James is cited in J.R. Stewart's 1918 book A Standard History of Champaign County, Illinois.
~ Daughter Amanda Ellen Elder ~
Daughter Amanda Ellen Elder (1860- ? ) was born on May 19, 1860 in Somerset County, PA. She was in girlhood when she joined her family in a pioneer migration to Illinois. Unmarried at the age of 20 in 1880, she earned a living as a school teacher in Fisher, Champaign County, IL. She was deceased by 1898.
~ Daughter Josephine May Elder ~
Daughter Josephine May Elder (1866- ? ) was born on Nov. 19 or Dec. 13/18, 1866 in Somerset County, PA. (Sources for the date differ widely.) As a small girl, in 1868, she relocated with her family to Iowa. She was deceased by 1898.
~ Son James Alexander Elder ~
Son James Alexander Elder (1871-1933) was born on Dec. 18, 1870/1871/1874 in Illinois. He grew up in Fisher, Champaign County, IL and earned a living as a house painter in 1900-1910. During that time, he shared a home with his parents in Fisher. He is thought to have remained in Fisher for the rest of his life. He died just five days after his 59th birthday on Dec. 23, 1933. Interment was in Naylor Cemetery in Fisher.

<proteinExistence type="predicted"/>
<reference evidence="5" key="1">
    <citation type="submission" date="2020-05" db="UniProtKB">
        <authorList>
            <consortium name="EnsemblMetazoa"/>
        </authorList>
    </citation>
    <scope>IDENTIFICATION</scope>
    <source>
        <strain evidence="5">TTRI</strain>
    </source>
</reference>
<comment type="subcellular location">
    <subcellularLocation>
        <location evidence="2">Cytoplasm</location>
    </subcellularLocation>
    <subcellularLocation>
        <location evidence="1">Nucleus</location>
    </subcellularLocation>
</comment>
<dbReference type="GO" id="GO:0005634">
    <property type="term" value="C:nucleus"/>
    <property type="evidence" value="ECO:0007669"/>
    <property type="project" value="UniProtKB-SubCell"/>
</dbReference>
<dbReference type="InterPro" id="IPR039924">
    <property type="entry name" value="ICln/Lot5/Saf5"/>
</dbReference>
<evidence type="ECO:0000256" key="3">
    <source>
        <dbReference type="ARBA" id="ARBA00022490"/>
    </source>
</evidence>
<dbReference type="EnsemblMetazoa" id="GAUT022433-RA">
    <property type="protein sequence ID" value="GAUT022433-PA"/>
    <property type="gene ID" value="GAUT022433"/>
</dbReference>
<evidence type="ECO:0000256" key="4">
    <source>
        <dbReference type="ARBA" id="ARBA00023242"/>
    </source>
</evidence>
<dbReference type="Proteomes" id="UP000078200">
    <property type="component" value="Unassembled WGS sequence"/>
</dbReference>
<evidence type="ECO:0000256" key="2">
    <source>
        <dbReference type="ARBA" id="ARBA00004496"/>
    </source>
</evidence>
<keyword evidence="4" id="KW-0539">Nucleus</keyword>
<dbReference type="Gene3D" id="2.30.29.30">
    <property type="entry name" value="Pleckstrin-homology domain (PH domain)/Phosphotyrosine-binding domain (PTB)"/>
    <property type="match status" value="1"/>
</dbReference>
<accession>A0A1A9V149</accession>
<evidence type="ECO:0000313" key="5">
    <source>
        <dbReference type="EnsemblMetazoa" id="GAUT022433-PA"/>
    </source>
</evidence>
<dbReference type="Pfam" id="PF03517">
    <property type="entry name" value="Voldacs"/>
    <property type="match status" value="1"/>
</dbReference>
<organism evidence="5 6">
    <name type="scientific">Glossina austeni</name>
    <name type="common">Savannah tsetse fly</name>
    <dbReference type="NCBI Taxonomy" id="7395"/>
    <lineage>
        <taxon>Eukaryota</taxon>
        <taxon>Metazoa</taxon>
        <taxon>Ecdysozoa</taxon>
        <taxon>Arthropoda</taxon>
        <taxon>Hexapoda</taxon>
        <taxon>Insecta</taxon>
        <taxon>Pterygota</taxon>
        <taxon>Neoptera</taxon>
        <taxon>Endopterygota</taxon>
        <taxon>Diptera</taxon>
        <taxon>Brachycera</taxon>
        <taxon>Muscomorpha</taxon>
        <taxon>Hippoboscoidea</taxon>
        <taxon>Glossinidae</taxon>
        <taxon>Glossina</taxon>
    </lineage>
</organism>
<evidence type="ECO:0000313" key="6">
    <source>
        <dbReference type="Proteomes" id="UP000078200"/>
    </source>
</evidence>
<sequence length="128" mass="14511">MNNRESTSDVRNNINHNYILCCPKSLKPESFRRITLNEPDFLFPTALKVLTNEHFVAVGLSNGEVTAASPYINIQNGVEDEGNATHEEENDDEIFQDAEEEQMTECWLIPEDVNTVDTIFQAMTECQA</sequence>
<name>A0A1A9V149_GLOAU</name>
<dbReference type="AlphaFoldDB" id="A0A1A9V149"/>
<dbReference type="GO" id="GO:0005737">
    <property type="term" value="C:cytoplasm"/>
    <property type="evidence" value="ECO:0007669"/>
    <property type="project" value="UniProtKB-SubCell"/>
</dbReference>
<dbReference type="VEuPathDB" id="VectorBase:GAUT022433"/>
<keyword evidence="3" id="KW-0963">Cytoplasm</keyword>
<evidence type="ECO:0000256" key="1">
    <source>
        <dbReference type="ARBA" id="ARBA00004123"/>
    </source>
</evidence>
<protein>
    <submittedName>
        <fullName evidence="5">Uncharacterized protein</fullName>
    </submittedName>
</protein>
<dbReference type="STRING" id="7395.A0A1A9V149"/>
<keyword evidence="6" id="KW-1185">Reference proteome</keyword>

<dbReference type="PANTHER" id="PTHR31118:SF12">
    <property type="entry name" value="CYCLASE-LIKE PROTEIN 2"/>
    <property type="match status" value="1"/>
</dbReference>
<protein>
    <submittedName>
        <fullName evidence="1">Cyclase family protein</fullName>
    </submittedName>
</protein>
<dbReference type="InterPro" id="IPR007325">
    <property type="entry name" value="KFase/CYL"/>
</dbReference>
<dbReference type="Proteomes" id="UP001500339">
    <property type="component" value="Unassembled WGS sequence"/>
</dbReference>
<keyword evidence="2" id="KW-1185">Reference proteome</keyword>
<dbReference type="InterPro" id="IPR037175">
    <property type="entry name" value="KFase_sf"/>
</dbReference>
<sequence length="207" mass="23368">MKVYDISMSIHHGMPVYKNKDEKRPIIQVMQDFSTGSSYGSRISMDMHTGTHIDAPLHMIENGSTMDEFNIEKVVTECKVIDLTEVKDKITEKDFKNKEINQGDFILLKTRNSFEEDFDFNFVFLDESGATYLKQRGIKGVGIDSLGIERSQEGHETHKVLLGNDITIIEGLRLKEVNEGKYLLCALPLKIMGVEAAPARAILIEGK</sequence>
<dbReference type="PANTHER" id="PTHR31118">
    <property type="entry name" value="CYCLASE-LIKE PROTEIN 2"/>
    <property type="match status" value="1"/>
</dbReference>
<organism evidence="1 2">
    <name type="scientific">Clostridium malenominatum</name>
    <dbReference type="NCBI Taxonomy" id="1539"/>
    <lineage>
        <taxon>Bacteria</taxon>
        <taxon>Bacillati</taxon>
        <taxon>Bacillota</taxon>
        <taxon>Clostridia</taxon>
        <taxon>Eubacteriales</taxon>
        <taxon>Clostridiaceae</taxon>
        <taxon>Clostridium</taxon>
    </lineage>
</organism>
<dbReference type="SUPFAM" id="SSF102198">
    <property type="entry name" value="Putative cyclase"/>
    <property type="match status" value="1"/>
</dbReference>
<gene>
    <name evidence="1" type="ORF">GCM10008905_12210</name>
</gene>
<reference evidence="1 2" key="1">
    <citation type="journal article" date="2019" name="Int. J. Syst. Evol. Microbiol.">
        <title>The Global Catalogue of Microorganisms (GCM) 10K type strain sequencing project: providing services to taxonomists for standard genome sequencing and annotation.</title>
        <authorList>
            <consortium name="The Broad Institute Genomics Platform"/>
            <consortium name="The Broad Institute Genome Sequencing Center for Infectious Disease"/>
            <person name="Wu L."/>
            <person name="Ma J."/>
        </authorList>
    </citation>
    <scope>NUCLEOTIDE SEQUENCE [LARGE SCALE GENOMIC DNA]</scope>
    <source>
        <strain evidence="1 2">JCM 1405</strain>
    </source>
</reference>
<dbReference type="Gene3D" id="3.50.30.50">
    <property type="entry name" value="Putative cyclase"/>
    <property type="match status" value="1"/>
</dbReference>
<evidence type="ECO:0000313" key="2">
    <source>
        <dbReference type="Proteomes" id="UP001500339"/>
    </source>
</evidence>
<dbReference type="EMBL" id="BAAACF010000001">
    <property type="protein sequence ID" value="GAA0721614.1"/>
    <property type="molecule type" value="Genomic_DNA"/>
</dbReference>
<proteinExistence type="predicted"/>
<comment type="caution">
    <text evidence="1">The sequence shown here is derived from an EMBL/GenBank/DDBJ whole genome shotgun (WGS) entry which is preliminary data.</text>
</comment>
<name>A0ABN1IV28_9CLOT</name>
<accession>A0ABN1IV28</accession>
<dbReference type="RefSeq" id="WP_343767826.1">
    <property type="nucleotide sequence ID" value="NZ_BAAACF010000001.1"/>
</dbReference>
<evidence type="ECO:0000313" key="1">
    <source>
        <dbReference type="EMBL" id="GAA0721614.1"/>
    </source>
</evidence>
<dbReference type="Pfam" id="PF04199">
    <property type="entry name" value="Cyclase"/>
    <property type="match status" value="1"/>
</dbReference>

© 2014, 2019, 2022 Research for this page
graciously shared by
the late Donna (Younkin) Logan, Sylvester Everhart Jr., Linda Marker, Marian
(Smith) Posey, Laurel Posey, Loretta (Adams) Kelldorf and Kay
Copyright © 2014, 2019, 2022
Research for this page graciously shared by the late Donna (Younkin) Logan, Sylvester Everhart Jr., Linda Marker, Marian (Smith) Posey, Laurel Posey, Loretta (Adams) Kelldorf and Kay Lynn Younkin.